Last month, an alliance of Aboriginal elders announced their intention to bring a constitutional law challenge against Australia’s kangaroo industry.
The announcement follows efforts by the Federal Government to export kangaroo meat to China and Russia.
If eating kangaroos is good for Australia, why oppose it?
The Australian Alliance for Native Animals Survival (AAFNAS) has written letters to the Chinese and Russian governments expressing their strong opposition to the proposed export of kangaroo meat to those countries.
So why would Aboriginal elders oppose the kangaroo industry and the export of kangaroo meat? After all, Aboriginal Australians have been eating kangaroos for thousands of years.
Moreover, the introduction of cattle and sheep for meat has caused irreparable damage to the Australian landscape. Wouldn’t it would be a good thing if we all started eating kangaroos?
The AAFNAS sees things differently.
Uncle Eric Craigie, president of the AAFNAS, was quoted in the Fairfax media saying:
“We have harvested animals but we have only ever taken what we needed. We are not into mass slaughter.”
Uncle Eric – whose personal totem is the kangaroo – has pointed out that until now Aboriginal people have always focused on land rights. But Aboriginal people “have never ever spoken up for the animals in this country”.
AAFNAS is changing that. It has established itself as “a group of First Peoples with representatives from all over Australia”. AAFNAS is “an independent community-based educational association that … advocates for animals and cares for country”.
Too many, and too much cruelty
So what’s the big deal over the kangaroo industry?
The industry represents the largest commercial slaughter of land-based wildlife in the world, with around 3 million adult kangaroos and 855,000 joeys killed every year.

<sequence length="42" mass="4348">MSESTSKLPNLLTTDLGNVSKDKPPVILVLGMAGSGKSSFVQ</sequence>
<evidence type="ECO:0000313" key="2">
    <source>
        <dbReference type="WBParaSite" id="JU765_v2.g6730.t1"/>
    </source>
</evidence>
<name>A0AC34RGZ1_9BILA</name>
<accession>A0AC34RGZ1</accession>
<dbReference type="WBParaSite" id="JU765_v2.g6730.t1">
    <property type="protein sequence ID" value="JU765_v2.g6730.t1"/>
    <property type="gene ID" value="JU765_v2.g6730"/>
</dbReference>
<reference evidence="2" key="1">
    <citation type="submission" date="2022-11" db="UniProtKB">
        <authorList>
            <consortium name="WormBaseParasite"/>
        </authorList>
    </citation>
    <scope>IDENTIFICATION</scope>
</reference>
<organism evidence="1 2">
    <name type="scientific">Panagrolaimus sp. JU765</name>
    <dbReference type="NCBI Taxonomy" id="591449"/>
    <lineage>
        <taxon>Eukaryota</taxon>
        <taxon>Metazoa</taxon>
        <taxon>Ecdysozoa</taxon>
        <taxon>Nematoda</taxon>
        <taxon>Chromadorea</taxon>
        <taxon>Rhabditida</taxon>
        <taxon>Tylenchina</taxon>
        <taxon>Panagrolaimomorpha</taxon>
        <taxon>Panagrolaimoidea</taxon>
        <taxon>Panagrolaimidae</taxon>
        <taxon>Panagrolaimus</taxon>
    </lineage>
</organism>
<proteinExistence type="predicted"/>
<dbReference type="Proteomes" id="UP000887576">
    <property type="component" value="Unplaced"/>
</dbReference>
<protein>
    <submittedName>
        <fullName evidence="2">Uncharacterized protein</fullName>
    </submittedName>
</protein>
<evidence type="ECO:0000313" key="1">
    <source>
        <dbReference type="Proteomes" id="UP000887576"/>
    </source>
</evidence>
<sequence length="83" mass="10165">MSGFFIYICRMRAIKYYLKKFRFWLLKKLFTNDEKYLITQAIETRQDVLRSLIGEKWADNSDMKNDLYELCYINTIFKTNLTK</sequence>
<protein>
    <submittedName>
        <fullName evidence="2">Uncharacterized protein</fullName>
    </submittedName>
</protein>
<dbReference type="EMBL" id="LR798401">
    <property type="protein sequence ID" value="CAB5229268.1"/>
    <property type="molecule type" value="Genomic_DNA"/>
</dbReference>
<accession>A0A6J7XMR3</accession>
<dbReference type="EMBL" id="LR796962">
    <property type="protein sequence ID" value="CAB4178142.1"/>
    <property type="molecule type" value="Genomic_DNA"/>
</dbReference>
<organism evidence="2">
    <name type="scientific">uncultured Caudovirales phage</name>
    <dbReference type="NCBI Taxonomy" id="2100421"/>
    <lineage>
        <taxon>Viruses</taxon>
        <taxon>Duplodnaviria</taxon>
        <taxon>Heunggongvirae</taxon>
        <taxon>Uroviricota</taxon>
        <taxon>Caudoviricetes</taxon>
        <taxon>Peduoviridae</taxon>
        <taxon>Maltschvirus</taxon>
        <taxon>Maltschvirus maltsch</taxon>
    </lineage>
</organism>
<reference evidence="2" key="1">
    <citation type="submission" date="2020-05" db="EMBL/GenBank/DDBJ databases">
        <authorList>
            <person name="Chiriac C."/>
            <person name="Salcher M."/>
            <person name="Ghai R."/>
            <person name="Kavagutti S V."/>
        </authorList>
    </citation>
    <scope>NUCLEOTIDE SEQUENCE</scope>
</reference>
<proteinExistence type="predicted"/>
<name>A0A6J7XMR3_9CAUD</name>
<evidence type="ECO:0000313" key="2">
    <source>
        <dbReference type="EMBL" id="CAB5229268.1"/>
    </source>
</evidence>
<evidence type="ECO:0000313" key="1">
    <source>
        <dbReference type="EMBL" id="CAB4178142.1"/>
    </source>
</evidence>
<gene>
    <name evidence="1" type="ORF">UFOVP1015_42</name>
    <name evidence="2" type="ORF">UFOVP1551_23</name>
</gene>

By contrast, Aboriginal people only killed kangaroos on a subsistence basis for their family and tribe.
The kangaroos are wild (not farmed) and are hunted at night by professional, licensed shooters in remote parts of Australia’s rangelands.
The industry is regulated by a National Code of Practice for the Humane Shooting of Kangaroos (Commercial Purposes) - known as the “Code”. Yet there is virtually no monitoring of killing in the field.
Given the field conditions of the killing – it happens in extremely remote locations – it would be virtually impossible to do so.
The Code itself legalises cruelty to kangaroos, particularly with regard to joeys. The Code treats them as a waste product of the industry.
If a female kangaroo is killed, the shooter is required to kill any dependent young. This may include pouch young and young “at foot”. Both are dependent on their mother for survival.
The Code’s recommended method for killing furred pouch young is euthanasia by a single “forceful blow to the base of the skull sufficient to destroy the functional capacity of the brain”.
Shooters are legally able to crush the heads of joeys with a steel water pipe or even the towbar of a vehicle. Such practices would be considered clear breaches of anti-cruelty laws if committed against a range of other animals.
Australia has condemned the cruelty inflicted upon whales by the whaling industry, yet has failed to critically examine the cruelty inflicted by its own kangaroo industry.
Concerns about cleanliness
In spite of this cruelty, Australia is trying to export kangaroo meat into Russia and China, lured by the attraction of growing markets and, of course, profits.
Russia previously bought 70% of all kangaroo meat exported from Australia yet suspended imports in August 2009. Russia cited dangerous levels of salmonella and E. coli in kangaroo meat.
Former NSW chief food inspector, Desmond Sibraa, blamed a lack of industry care in adhering to Australian standards:
“There is a big difference between animals slaughtered in an abattoir with an inspector present, and a kangaroo shot in the bush with dust and blowflies.”
The industry itself has shrunk considerably over the past few years. In 2005, the kangaroo industry estimated its worth to the Australian economy at $200 million, providing approximately 4000 jobs.
However, recent, low revenues of $50 million for 2008/2009 (for meat, pet food and skins) suggest that this estimate is currently over-valued.
It is not yet clear on what grounds the AAFNAS will challenge the kangaroo industry. However they are likely to draw upon the fact that Australian governments have failed to consult Aboriginal people about what happens to kangaroos.